The post Inside Higher Ed: One year after selling majority stake in company appeared first on e-Literate.

Drop table cascade and reimport

Laurent Schneider - Tue, 2016-01-19 12:26

Happy new year :)

Today I had to import a subset of a database and the challenge was to restore a parent table without restoring its children. It took me some minutes to write the code, but it would have taken days to restore the whole database.

CREATE TABLE t1(
  c1 NUMBER CONSTRAINT t1_pk PRIMARY KEY);
INSERT INTO t1 (c1) VALUES (1);
CREATE TABLE t2(
  c1 NUMBER CONSTRAINT t2_t1_fk REFERENCES t1,
  c2 NUMBER CONSTRAINT t2_pk PRIMARY KEY);
INSERT INTO t2 (c1, c2) VALUES (1, 2);
CREATE TABLE t3(
  c2 NUMBER CONSTRAINT t3_t2_fk REFERENCES t2,
  c3 NUMBER CONSTRAINT t3_pk PRIMARY KEY);
INSERT INTO t3 (c2, c3) VALUES (2, 3);
CREATE TABLE t4(
  c3 NUMBER CONSTRAINT t4_t3_fk REFERENCES t3,
  c4 NUMBER CONSTRAINT t4_pk PRIMARY KEY);
INSERT INTO t4 (c3, c4) VALUES (3, 4);
COMMIT;

expdp scott/tiger directory=DATA_PUMP_DIR dumpfile=scott.dmp reuse_dumpfiles=y

Now what happen if I want to restore T2 and T3 ?

If possible, I check the dictionary for foreign keys from other tables pointing to T2 and T3.

SELECT constraint_name
FROM user_constraints
WHERE (r_constraint_name) IN (
    SELECT constraint_name
    FROM user_constraints
    WHERE table_name IN ('T2', 'T3'))
  AND table_name NOT IN ('T2', 'T3');

TABLE_NAME                     CONSTRAINT_NAME               
------------------------------ ------------------------------
T4                             T4_T3_FK                      

T4 points to T3 and T4 has data.

Now I can drop my tables with the cascade options

drop table t2 cascade constraints;
drop table t3 cascade constraints;

Now I import, first the tables, then the referential constraints dropped with the cascade clause and not on T2/T3.

impdp scott/tiger tables=T2,T3 directory=DATA_PUMP_DIR dumpfile=scott.dmp

impdp scott/tiger  "include=ref_constraint:\='T4_T3_FK'" directory=DATA_PUMP_DIR dumpfile=scott.dmp

It’s probably possible to do it in one import, but the include syntax is horrible. I tried there

Oracle Database Critical Patch Update (CPU) Planning for 2016

With the start of the new year, it is now time to think about Oracle Critical Patch Updates for 2016.  Oracle releases security patches in the form of Critical Patch Updates (CPU) each quarter (January, April, July, and October).  These patches include important fixes for security vulnerabilities in the Oracle Database.  The CPUs are only available for certain versions of the Oracle Database, therefore, advanced planning is required to ensure supported versions are being used and potentially mitigating controls may be required when the CPUs can not be applied in a timely manner.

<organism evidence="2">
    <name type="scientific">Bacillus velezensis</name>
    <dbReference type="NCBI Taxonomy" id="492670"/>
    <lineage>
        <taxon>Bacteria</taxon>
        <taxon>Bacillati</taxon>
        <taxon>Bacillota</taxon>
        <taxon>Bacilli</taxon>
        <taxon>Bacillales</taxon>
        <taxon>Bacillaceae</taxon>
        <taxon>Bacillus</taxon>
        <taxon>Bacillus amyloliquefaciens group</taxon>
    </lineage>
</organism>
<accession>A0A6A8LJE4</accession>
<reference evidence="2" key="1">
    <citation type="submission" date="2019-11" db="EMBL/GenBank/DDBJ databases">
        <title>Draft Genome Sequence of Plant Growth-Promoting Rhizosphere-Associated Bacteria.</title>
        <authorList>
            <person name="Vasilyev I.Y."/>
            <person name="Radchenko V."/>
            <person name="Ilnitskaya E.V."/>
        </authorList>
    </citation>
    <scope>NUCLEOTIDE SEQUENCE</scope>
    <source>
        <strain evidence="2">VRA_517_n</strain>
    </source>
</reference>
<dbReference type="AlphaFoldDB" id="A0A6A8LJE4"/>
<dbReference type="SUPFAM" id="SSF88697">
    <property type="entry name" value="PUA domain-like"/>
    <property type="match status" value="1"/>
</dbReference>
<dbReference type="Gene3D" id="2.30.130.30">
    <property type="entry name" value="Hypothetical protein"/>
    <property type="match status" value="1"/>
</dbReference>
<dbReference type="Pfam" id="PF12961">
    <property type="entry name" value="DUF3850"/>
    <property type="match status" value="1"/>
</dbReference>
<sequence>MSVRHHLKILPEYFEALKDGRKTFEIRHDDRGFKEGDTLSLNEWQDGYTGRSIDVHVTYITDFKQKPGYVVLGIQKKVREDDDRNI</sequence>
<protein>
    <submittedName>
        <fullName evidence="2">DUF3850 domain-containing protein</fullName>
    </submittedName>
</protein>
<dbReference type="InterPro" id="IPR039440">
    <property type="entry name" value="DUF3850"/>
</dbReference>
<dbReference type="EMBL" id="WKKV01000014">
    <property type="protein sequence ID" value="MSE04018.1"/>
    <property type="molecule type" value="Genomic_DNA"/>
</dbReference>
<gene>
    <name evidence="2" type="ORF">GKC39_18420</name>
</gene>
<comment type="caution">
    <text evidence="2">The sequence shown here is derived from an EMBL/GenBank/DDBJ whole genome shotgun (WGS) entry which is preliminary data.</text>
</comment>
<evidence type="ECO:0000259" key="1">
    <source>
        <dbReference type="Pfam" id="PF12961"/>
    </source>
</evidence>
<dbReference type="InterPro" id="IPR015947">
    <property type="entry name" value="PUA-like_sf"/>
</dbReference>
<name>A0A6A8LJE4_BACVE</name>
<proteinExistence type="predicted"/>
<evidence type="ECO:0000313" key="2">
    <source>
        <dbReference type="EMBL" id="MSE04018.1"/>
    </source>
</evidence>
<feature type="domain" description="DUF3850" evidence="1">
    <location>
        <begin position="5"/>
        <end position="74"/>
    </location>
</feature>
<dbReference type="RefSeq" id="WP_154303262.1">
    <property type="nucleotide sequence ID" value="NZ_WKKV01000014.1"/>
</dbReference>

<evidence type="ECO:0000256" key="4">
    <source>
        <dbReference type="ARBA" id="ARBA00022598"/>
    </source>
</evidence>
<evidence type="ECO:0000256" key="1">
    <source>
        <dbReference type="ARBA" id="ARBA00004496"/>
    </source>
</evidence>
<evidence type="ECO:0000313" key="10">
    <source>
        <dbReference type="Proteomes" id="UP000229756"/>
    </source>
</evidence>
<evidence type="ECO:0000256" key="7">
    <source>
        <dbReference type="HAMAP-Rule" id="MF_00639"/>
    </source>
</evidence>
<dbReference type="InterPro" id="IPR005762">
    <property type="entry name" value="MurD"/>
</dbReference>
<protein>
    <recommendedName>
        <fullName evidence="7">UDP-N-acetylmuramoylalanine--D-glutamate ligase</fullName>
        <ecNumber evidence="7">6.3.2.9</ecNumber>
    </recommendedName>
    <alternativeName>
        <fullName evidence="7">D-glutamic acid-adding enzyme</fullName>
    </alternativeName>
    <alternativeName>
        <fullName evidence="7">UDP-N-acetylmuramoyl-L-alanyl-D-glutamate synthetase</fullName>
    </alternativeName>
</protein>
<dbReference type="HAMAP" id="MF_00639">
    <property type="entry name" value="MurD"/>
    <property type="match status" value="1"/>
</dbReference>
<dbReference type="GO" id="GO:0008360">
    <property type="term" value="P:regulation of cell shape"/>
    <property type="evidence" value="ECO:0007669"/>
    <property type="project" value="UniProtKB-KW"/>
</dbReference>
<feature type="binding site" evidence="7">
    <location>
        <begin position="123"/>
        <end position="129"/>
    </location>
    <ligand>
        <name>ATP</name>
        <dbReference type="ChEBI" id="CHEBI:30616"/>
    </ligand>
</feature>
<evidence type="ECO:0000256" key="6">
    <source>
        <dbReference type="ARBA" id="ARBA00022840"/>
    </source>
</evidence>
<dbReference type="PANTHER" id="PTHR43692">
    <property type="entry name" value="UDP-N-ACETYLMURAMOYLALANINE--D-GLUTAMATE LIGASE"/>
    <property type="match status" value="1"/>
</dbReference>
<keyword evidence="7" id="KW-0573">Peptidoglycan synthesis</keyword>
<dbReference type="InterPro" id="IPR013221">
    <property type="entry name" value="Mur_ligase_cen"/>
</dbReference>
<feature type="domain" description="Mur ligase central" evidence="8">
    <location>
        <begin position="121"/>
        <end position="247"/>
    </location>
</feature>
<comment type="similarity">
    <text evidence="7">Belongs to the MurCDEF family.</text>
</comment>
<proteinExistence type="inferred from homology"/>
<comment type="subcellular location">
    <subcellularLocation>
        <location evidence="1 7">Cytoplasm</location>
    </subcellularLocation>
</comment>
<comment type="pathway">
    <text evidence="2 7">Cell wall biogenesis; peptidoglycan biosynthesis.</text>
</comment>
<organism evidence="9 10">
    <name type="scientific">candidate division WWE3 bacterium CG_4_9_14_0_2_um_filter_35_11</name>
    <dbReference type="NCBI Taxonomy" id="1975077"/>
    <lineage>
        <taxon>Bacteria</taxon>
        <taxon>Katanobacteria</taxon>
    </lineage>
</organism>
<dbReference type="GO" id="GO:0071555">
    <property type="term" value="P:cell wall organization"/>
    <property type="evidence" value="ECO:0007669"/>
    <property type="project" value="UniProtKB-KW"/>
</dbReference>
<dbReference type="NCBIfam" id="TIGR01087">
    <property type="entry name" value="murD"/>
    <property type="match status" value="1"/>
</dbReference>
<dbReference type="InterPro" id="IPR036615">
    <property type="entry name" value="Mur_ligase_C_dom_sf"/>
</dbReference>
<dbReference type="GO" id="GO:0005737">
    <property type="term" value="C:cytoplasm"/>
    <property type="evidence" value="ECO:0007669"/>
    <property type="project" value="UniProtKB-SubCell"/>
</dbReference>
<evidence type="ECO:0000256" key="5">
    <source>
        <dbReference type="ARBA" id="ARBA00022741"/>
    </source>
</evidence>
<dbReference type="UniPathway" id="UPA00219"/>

CPU Supported Database Versions

As of the October 2015 CPU, the only CPU supported database versions are 11.2.0.4, 12.1.0.1, and 12.1.0.2.  The final CPU for 12.1.0.1 will be July 2016.  11.2.0.4 will be supported until October 2020 and 12.1.0.2 will be supported until July 2021.

11.1.0.7 and 11.2.0.3 CPU support ended as of July 2015. 

Database CPU Recommendations
  1. When possible, all Oracle databases should be upgraded to 11.2.0.4 or 12.1.0.2.  This will ensure CPUs can be applied through at least October 2020.
     
  2. [12.1.01] New databases or application/database upgrade projects currently testing 12.1.0.1 should immediately look to implement 12.1.0.2 instead of 12.1.0.1, even if this will require additional effort or testing.  With the final CPU for 12.1.0.1 being July 2016, unless a project is implementing in January or February 2016, we believe it is imperative to move to 12.1.0.2 to ensure long-term CPU support.
     
  3. [11.2.0.3 and prior] If a database can not be upgraded, the only effective mitigating control for many database security vulnerabilities is to strictly limit direct database access.  In order to restrict database access, Integrigy recommends using valid node checking, Oracle Connection Manager, network restrictions and firewall rules, and/or terminal servers and bastion hosts.  Direct database access is required to exploit database security vulnerabilities and most often a valid database session is required.
     

Regardless if security patches are regularly applied or not, general database hardening such as changing database passwords, optimizing initialization parameters, and enabling auditing should be done for all Oracle databases. 

 

Tags: Oracle DatabaseOracle Critical Patch Updates
Categories: APPS Blogs, Security Blogs

Oracle E-Business Suite Critical Patch Update (CPU) Planning for 2016

With the start of the new year, it is now time to think about Oracle Critical Patch Updates for 2016.  Oracle releases security patches in the form of Critical Patch Updates (CPU) each quarter (January, April, July, and October).  These patches include important fixes for security vulnerabilities in the Oracle E-Business Suite and its technology stack.  The CPUs are only available for certain versions of the Oracle E-Business Suite and Oracle Database, therefore, advanced planning is required to ensure supported versions are being used and potentially mitigating controls may be required when the CPUs can not be applied in a timely manner.

For 2016, CPUs for Oracle E-Business Suite will become a significant focus as a large number of security vulnerabilities for the Oracle E-Business Suite will be fixed.  The January 2016 CPU for the Oracle E-Business Suite (EBS) will include 78 security fixes for a wide range of security bugs with many being high risk such as SQL injection in web facing self-service modules.  Integrigy anticipates the next few quarters will have an above average number of EBS security fixes (average is 7 per CPU since 2005).  This large number of security bugs puts Oracle EBS environments at significant risk as many of these bugs will be high risk and well publicized.

Supported Oracle E-Business Suite Versions